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Harming Civilians and the Associative Duties of Soldiers

Journal of Applied Philosophy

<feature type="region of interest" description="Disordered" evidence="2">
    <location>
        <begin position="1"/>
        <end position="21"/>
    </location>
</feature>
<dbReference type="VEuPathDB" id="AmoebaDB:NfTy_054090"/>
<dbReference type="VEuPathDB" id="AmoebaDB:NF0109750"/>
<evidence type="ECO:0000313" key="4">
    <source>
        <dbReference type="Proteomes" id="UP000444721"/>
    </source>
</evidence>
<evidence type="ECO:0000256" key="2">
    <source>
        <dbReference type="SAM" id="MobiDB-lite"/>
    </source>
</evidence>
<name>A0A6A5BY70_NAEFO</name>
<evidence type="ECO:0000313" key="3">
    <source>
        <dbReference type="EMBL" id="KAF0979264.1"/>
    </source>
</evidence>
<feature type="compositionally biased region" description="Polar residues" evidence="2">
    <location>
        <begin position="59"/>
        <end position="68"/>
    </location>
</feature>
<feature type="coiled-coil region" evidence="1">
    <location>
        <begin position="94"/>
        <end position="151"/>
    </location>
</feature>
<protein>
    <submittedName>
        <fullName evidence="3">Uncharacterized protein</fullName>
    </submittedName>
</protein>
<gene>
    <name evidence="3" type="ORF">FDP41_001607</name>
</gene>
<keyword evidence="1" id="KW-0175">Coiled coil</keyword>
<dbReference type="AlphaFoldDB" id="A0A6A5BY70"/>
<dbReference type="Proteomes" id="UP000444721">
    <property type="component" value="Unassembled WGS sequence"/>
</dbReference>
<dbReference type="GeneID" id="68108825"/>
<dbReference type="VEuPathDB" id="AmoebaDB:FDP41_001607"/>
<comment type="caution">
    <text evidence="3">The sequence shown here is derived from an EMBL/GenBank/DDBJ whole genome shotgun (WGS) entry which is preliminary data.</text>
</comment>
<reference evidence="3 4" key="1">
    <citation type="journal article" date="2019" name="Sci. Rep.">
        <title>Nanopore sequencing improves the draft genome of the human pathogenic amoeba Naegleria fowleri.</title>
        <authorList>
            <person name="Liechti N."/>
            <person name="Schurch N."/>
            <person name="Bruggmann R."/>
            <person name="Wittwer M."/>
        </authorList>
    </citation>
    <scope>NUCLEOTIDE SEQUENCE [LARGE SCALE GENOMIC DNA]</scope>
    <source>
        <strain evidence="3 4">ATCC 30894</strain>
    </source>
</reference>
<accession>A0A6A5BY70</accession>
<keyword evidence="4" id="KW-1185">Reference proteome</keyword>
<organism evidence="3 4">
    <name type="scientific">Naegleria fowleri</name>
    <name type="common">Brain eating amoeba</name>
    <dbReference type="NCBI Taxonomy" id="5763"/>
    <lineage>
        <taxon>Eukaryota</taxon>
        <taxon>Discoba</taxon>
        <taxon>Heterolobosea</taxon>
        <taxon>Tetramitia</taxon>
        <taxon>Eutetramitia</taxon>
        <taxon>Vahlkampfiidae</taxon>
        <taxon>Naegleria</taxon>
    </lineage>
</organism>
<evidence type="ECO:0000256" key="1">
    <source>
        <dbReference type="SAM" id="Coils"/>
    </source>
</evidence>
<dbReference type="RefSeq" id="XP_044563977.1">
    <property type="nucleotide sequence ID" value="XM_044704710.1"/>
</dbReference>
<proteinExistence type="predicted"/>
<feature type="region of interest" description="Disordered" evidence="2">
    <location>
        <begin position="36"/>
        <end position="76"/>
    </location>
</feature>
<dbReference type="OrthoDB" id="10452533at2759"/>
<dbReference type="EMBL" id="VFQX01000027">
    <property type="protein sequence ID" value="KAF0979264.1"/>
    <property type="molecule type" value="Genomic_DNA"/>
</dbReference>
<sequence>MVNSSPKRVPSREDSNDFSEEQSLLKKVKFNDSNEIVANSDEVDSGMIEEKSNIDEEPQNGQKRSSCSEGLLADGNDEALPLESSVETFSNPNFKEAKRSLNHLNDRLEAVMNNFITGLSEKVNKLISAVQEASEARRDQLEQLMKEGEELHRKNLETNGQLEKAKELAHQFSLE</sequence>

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According to International Humanitarian Law and many writing on just war theory, combatants who foresee that their actions will harm or kill innocent non‐combatants are required to take some steps to reduce these merely foreseen harms. However, because often reducing merely foreseen harms place burdens on combatants – including risk to their lives – this requirement has been criticised for requiring too much of combatants. One reason why this might be the case is that combatants have duties to each other and to their compatriots, such as duties to keep them safe, which are weighty enough to override their duties to foreign non‐combatants. In this article, I argue that arguments against the requirement to limit merely foreseen harms which rely on combatants' associative duties fail to establish that it is permissible for combatants to prioritise their own safety over the reduction of merely foreseen harms. Although the argument based on associative duties might work in individual cases, factors peculiar to the situation of combatants mean that such justifications are not normally available to them.